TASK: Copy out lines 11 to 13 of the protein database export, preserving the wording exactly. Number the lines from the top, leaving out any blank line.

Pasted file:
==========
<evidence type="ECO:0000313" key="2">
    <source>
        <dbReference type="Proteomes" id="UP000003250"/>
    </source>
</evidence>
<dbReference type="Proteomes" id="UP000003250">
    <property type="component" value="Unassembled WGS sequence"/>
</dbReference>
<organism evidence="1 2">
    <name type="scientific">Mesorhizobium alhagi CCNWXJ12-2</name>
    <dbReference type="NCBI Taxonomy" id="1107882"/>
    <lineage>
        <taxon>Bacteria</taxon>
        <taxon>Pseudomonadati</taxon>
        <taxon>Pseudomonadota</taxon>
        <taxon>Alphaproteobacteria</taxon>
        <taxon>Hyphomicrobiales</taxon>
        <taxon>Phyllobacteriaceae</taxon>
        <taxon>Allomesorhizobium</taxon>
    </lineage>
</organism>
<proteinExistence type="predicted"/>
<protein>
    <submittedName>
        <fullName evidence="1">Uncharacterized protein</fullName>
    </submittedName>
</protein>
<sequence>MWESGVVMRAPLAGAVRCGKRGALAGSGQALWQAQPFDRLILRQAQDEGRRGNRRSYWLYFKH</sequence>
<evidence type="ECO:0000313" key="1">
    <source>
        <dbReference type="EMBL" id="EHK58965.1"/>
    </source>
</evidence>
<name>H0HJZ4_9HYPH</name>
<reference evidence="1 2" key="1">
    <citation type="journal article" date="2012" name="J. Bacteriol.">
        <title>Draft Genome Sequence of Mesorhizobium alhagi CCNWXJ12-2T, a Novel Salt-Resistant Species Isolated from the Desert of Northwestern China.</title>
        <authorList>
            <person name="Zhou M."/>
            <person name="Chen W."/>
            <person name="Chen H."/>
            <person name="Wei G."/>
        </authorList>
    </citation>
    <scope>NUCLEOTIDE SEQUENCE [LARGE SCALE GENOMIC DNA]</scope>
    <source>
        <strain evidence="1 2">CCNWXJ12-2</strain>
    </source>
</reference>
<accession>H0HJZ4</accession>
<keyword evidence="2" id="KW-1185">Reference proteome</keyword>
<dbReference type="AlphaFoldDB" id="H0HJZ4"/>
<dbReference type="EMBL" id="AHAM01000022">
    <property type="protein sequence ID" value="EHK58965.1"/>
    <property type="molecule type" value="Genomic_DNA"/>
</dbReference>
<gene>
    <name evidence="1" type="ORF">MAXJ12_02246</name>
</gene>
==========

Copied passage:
    <dbReference type="NCBI Taxonomy" id="1107882"/>
    <lineage>
        <taxon>Bacteria</taxon>